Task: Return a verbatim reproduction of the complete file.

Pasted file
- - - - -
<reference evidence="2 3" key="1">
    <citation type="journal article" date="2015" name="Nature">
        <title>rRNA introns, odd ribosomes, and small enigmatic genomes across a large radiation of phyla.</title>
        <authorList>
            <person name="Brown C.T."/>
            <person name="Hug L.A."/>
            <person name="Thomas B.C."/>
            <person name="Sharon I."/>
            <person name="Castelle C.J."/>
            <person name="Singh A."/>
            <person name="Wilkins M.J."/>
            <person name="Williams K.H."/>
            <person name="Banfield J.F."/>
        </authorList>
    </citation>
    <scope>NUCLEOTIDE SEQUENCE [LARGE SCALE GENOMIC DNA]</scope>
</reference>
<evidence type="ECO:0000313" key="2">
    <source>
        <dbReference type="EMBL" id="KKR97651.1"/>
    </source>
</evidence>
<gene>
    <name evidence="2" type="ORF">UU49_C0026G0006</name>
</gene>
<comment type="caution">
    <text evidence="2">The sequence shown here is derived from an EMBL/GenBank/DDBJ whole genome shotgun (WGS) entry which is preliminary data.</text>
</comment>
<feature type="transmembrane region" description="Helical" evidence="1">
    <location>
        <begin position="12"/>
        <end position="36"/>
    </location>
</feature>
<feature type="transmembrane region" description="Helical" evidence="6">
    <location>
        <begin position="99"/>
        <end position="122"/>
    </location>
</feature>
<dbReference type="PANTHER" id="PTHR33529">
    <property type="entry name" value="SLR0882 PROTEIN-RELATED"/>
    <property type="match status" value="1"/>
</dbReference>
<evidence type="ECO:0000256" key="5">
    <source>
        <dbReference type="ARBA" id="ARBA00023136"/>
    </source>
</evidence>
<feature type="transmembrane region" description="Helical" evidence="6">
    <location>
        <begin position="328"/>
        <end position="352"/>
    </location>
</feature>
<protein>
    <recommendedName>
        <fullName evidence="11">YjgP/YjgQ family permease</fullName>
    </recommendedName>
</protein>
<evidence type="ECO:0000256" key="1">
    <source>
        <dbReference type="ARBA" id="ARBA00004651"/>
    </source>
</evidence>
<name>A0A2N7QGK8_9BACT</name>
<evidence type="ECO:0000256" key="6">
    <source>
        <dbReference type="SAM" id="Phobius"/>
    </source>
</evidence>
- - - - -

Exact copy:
<reference evidence="2 3" key="1">
    <citation type="journal article" date="2015" name="Nature">
        <title>rRNA introns, odd ribosomes, and small enigmatic genomes across a large radiation of phyla.</title>
        <authorList>
            <person name="Brown C.T."/>
            <person name="Hug L.A."/>
            <person name="Thomas B.C."/>
            <person name="Sharon I."/>
            <person name="Castelle C.J."/>
            <person name="Singh A."/>
            <person name="Wilkins M.J."/>
            <person name="Williams K.H."/>
            <person name="Banfield J.F."/>
        </authorList>
    </citation>
    <scope>NUCLEOTIDE SEQUENCE [LARGE SCALE GENOMIC DNA]</scope>
</reference>
<evidence type="ECO:0000313" key="2">
    <source>
        <dbReference type="EMBL" id="KKR97651.1"/>
    </source>
</evidence>
<gene>
    <name evidence="2" type="ORF">UU49_C0026G0006</name>
</gene>
<comment type="caution">
    <text evidence="2">The sequence shown here is derived from an EMBL/GenBank/DDBJ whole genome shotgun (WGS) entry which is preliminary data.</text>
</comment>
<feature type="transmembrane region" description="Helical" evidence="1">
    <location>
        <begin position="12"/>
        <end position="36"/>
    </location>
</feature>
<feature type="transmembrane region" description="Helical" evidence="6">
    <location>
        <begin position="99"/>
        <end position="122"/>
    </location>
</feature>
<dbReference type="PANTHER" id="PTHR33529">
    <property type="entry name" value="SLR0882 PROTEIN-RELATED"/>
    <property type="match status" value="1"/>
</dbReference>
<evidence type="ECO:0000256" key="5">
    <source>
        <dbReference type="ARBA" id="ARBA00023136"/>
    </source>
</evidence>
<feature type="transmembrane region" description="Helical" evidence="6">
    <location>
        <begin position="328"/>
        <end position="352"/>
    </location>
</feature>
<protein>
    <recommendedName>
        <fullName evidence="11">YjgP/YjgQ family permease</fullName>
    </recommendedName>
</protein>
<evidence type="ECO:0000256" key="1">
    <source>
        <dbReference type="ARBA" id="ARBA00004651"/>
    </source>
</evidence>
<name>A0A2N7QGK8_9BACT</name>
<evidence type="ECO:0000256" key="6">
    <source>
        <dbReference type="SAM" id="Phobius"/>
    </source>
</evidence>